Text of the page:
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From the UK: How Returning Goods And Fraudulent Deliveries Affect a Business

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shutterstock_289919336When I make a purchase, in most instances it is a well researched and thought out process. I rarely make any impulse purchases, and 90.5% of the time shop from a list.

I make lists for everything, and not just food shopping.

I make lists for clothing I may need in the future, computer items, travel accessories, you name it, I have a list for it.

It has got to the point where I even write down the price of the items I may be looking for. Just an estimate. Its like a little game I play with myself to see how close in the total costs I can be.

But I digress…

The other day I made a purchase, and had not done the research on the item in question as I would usually do. The item only cost £5, but I still would have looked to see if any reviews had been posted about it, and this would help me in making my purchase decision.

I still would make the purchase, but perhaps not this particular brand.

As it turned out, I made the purchase, came home, felt the product was not very well made, looked up reviews online, found out the reviews were very poor, so I felt the need to return the product to the store.

I went back to the store, explained why I wished to return the item in question, and the store refunded my money (£5), no questions asked.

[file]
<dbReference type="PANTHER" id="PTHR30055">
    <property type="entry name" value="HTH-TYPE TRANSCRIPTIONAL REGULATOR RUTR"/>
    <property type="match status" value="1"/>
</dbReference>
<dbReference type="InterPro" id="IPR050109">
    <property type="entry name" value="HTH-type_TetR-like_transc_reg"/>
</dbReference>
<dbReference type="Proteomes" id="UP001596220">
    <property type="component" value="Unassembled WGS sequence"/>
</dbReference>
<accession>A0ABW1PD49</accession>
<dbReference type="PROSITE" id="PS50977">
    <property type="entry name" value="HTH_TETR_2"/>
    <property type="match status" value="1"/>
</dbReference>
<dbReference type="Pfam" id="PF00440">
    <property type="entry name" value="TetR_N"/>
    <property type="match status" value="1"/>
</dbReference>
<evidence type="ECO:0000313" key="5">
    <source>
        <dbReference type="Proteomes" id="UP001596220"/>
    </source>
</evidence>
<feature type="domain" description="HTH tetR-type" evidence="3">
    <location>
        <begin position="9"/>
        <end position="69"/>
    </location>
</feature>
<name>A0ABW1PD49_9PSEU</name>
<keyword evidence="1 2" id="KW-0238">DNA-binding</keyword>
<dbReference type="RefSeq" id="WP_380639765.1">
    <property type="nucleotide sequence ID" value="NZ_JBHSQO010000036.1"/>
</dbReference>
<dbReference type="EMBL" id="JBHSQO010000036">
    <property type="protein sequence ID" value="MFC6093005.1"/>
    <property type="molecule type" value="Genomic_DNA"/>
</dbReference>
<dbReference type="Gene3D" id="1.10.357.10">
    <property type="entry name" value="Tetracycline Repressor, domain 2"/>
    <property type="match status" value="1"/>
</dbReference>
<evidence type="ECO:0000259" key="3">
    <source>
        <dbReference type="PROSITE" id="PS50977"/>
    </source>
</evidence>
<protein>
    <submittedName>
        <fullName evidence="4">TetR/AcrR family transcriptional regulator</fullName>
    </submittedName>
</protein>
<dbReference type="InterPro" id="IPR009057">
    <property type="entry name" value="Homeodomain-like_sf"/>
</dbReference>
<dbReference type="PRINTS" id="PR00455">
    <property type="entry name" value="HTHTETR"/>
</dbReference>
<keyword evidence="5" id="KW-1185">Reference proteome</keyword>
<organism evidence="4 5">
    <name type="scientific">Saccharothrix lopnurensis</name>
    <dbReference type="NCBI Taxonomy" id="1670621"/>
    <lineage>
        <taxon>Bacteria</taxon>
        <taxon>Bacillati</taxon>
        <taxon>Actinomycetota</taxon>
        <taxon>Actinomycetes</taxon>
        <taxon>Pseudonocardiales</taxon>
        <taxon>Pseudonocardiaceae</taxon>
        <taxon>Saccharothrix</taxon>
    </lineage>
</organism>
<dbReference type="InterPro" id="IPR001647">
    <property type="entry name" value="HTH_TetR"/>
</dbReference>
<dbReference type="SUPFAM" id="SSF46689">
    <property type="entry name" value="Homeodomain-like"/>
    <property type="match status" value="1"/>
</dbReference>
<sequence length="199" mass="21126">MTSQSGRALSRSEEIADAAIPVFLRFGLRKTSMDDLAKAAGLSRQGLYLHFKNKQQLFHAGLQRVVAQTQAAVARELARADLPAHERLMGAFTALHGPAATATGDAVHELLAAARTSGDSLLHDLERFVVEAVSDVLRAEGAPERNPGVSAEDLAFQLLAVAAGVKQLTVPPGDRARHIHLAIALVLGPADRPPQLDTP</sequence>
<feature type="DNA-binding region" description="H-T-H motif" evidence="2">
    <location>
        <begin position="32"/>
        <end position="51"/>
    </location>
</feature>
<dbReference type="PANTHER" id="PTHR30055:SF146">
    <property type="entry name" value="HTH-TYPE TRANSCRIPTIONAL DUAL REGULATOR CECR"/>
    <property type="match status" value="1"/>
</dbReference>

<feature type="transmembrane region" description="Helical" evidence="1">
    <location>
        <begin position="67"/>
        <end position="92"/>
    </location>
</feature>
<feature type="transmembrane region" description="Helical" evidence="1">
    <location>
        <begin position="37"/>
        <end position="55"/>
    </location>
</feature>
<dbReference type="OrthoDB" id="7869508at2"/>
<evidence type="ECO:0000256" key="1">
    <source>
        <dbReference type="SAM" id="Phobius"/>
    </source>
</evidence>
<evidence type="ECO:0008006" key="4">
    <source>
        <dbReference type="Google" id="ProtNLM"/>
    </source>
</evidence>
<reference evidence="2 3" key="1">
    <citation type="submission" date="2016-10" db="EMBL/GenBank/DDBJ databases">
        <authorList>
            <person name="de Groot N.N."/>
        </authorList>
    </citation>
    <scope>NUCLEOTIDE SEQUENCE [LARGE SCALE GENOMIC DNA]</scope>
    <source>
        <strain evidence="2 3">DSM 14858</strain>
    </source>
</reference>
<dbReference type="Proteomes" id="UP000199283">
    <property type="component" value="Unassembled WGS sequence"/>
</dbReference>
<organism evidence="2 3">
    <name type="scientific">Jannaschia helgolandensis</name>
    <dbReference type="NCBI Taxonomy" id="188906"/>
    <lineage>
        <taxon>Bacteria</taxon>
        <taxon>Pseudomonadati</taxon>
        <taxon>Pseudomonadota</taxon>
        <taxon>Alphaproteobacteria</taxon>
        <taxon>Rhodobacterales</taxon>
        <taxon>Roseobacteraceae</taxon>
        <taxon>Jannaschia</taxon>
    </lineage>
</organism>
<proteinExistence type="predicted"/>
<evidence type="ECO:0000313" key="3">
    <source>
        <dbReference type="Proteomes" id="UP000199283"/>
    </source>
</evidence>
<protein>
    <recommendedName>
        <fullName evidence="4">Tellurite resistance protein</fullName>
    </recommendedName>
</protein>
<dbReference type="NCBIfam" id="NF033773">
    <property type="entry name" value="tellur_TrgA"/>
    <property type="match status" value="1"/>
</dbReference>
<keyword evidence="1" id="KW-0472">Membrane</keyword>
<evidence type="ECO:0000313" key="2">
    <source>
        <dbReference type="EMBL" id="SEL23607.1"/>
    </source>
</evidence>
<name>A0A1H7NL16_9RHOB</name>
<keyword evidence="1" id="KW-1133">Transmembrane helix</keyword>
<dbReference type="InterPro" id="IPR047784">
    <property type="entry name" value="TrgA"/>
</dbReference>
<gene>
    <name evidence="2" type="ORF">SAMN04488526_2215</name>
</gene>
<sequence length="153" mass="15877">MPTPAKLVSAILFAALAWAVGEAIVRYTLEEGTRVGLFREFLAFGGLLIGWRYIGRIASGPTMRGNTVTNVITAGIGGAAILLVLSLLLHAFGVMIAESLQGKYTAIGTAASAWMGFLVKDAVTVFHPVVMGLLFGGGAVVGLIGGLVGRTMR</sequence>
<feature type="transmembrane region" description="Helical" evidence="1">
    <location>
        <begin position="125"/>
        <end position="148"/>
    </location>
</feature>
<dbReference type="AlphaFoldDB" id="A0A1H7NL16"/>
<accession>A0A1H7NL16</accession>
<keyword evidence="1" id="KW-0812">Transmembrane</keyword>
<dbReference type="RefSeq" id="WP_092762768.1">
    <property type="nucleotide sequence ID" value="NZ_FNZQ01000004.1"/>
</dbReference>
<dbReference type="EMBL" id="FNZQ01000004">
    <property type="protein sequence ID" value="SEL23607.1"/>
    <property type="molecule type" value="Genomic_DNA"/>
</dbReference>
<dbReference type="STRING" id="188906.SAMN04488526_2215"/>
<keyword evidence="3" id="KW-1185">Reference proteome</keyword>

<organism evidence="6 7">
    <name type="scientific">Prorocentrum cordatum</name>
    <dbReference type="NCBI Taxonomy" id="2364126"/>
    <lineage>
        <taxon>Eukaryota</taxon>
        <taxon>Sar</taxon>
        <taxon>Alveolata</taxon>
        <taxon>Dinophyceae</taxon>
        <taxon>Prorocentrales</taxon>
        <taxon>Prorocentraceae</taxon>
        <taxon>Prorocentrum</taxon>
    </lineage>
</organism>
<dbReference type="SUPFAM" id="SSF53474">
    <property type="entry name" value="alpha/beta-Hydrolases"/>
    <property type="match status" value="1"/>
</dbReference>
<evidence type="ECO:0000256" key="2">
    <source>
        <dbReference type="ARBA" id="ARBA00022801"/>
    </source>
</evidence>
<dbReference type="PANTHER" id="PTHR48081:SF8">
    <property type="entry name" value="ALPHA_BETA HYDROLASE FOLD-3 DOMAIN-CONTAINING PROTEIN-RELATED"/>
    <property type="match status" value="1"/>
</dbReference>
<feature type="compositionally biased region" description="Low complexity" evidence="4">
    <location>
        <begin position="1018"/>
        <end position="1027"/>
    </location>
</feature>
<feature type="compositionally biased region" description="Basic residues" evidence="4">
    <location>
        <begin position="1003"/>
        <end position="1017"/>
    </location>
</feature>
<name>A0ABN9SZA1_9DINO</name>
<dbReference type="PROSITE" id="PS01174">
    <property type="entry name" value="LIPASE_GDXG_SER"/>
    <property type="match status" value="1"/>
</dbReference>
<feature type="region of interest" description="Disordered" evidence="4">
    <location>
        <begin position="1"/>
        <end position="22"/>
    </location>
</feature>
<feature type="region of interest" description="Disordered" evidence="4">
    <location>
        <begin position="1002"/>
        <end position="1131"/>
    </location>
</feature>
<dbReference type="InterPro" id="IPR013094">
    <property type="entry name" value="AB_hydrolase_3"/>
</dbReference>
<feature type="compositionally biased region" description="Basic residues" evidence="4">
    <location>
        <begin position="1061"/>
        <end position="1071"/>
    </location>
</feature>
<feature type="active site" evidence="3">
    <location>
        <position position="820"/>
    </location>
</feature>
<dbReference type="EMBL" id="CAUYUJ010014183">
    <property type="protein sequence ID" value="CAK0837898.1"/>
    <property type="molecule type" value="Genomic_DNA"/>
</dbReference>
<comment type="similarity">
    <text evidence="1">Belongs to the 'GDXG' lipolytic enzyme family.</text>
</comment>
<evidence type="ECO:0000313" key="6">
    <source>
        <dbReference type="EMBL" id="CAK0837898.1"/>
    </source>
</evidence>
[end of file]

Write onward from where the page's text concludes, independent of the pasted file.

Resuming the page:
This was probably the first item I have returned to a shop in about 15 years. It was almost 15 years ago I ordered a back pack and when it arrived it was nothing like it was advertised to be, so I sent it back.

My partner on the other hand, while not a “serial returner”, or “returnaholic”, she is in the 25% category. Which means one of out four purchases she makes, may get returned, more likely exchanged due to size or her not trying it on. Yes, we are discussing clothing.

In these instances my partner may not have tried an article of clothing on prior to making the purchase, or she ordered the item online, and upon arrival she did not like how it looked, or again the sizing was off.

Personally I cannot order any clothes or especially shoes, online. I have to physically try clothing and shoes on first to insure an accurate fit. I blame the clothing manufacturers as I think they mess with the sizing and cut.

As a shop or major retailer, you do need to have a returns and refunds policy. Some stores, and especially online retailers, seem to have a pretty liberal returns policy. Which is somewhat understandable, you are not physically seeing an item, and if upon arrival it is not what you had thought it to be, or live up to what it is advertised to be, you need to return it.


Habitually Returning Items

Constantly or habitually returning items someone has purchased, has them termed as a “serial returner”, or “returnaholic”.

You have to wonder who sits around and makes up all these new terms and definitions.

However, regardless of who makes up the terms, there are those that return goods on a very regular basis, and these returns are having a “negative affect” on some businesses.